Fork me on GitHub

Django : Create a QuerySet from a list, preserving order

I thought it would be an easy one, but found myself lost with 34 opened tabs on stackoverflow...

The problem : keep it ordered

Usually, obtaining a QuerySet from a list is quite simple :

>>> queryset = Theme.objects.filter(pk__in=[1, 2, 10])
>>> type(queryset)
<class 'django.db.models.query.QuerySet'>
>>> queryset
[<Theme: Fauna>, <Theme: Flora>, <Theme: Refuge>]

The problem is that the list order is ignored :

>>> Theme.objects.filter(pk__in=[10, 2, 1])
[<Theme: Fauna>, <Theme: Flora>, <Theme: Refuge>]

If obtaining a QuerySet is not a requirement, it's rather easy to get a list sorted according to another :

pks_list = [10, 2, 1]
themes = list(Theme.objects.filter(pk__in=pks_list))
themes.sort(key=lambda t: pks_list.index(

In my case, I want a QuerySet, a brave lazy one, with proper filter(), exclude(), values() ...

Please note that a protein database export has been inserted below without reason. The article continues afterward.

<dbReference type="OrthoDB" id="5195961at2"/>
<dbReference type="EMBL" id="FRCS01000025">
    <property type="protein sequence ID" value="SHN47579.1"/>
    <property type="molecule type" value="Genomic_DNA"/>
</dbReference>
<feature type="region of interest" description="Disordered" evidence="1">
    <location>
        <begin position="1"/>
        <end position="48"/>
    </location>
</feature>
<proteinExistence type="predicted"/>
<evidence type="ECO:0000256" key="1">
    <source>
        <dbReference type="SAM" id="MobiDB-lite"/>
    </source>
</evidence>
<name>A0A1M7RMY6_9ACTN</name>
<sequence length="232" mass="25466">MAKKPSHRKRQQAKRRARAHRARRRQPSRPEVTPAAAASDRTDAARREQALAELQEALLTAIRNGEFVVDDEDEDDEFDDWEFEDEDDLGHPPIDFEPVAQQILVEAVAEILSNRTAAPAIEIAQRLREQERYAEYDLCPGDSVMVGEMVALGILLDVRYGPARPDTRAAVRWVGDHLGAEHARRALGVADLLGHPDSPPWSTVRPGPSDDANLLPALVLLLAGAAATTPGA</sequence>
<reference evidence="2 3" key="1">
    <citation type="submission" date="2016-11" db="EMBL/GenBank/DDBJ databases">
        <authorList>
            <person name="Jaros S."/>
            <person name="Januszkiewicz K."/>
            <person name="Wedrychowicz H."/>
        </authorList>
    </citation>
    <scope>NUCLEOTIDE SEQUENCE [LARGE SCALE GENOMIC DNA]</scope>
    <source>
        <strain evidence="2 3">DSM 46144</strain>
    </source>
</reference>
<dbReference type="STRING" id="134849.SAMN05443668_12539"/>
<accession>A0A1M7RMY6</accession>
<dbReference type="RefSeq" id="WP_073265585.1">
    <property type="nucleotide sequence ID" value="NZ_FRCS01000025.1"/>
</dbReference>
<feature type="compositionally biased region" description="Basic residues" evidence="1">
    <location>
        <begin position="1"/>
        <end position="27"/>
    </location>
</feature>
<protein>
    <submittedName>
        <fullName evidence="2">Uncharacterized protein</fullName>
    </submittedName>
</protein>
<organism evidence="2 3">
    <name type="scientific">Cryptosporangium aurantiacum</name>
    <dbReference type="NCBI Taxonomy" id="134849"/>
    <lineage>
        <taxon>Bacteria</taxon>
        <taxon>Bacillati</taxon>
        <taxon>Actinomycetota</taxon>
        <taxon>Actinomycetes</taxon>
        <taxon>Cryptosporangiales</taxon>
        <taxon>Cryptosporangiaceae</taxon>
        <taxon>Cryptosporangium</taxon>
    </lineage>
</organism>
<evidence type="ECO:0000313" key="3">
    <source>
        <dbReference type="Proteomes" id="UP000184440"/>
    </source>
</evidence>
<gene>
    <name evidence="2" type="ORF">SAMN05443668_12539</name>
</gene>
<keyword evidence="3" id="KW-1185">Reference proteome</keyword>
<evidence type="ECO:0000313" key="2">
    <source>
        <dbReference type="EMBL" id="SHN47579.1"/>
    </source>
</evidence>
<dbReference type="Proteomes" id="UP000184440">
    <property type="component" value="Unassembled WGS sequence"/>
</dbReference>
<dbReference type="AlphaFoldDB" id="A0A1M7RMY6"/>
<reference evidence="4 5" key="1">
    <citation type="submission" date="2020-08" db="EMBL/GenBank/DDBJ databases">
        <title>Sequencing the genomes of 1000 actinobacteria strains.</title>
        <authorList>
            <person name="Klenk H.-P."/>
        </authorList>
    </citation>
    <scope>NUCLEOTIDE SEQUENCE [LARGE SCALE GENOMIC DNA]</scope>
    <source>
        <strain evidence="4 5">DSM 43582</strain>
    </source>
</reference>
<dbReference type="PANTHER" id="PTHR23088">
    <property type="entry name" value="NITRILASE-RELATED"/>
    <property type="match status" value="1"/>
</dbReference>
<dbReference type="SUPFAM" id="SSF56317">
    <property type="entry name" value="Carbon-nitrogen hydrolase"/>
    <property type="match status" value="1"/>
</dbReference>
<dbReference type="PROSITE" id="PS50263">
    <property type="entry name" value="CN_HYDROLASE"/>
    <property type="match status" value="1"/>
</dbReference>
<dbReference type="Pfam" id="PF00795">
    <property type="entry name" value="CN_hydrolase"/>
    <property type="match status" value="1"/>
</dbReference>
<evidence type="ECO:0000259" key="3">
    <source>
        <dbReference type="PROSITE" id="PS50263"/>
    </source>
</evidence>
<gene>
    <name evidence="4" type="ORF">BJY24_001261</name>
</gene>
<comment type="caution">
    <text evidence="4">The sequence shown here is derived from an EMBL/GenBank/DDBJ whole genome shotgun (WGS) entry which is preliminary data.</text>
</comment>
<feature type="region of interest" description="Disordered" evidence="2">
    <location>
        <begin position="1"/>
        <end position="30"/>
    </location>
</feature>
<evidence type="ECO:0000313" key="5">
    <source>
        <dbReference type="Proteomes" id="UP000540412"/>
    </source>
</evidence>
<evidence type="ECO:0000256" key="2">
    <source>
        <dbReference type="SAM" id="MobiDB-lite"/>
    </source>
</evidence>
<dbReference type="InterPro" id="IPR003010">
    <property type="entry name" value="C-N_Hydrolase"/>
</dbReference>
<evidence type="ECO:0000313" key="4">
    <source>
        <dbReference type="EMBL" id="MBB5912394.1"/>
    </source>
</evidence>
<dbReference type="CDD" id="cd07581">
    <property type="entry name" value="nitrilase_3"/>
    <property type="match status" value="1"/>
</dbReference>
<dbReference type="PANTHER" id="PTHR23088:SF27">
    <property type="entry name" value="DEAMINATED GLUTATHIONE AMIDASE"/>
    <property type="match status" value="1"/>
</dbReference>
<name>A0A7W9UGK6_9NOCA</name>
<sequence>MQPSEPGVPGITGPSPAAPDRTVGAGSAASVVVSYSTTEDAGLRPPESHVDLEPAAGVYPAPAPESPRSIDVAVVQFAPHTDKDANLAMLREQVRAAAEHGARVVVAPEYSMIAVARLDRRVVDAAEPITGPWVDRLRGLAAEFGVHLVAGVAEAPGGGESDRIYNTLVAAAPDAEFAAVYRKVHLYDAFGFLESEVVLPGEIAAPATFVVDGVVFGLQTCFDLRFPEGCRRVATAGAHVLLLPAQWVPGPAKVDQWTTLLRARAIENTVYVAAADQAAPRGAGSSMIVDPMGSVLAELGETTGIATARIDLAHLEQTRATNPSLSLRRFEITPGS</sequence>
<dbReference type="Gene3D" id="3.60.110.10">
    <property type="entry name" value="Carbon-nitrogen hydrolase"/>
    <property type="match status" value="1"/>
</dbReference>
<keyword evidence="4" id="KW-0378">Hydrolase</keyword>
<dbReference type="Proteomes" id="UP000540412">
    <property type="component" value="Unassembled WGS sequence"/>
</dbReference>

Fallback to SQL

AFAIK, most database engines ignore order of records, until you specify an ordering column. In our case, the list is arbitrary, and does not map to any existing attribute, thus db column.

If you use MySQL (who does?!), there is a FIELD() function that provides custom input for the sort method :

FROM theme
ORDER BY FIELD(`id`, 10, 2, 1);

Using the ORM, it gives us (thanks Daniel Roseman)

pk_list = [10, 2, 1]
ordering = 'FIELD(`id`, %s)' % ','.join(str(id) for id in pk_list)
queryset = Theme.objects.filter(pk__in=[pk_list]).extra(
           select={'ordering': ordering}, order_by=('ordering',))

Well, good news it can be ported to PostgreSQL. But if possible, I would prefer native SQL.

And it looks like the magnificient syntax of SQL provides ORDER BY CASE WHEN ... END !

FROM theme
    WHEN id=10 THEN 0
    WHEN id=2 THEN 1
    WHEN id=1 THEN 2

Using the ORM, it gives us :

pk_list = [10, 2, 1]
clauses = ' '.join(['WHEN id=%s THEN %s' % (pk, i) for i, pk in enumerate(pk_list)])
ordering = 'CASE %s END' % clauses
queryset = Theme.objects.filter(pk__in=pk_list).extra(
           select={'ordering': ordering}, order_by=('ordering',))

I wonder how it behaves with zillions of records though ;)

One more thing: before Django 1.6, there was a bug with calling values_list() on a queryset ordered by an extra column. Use this :

values = queryset.values('ordering', 'label')
labels = [value['label'] for value in values]

Good luck ! Please share your advices or critics ;)

Comments !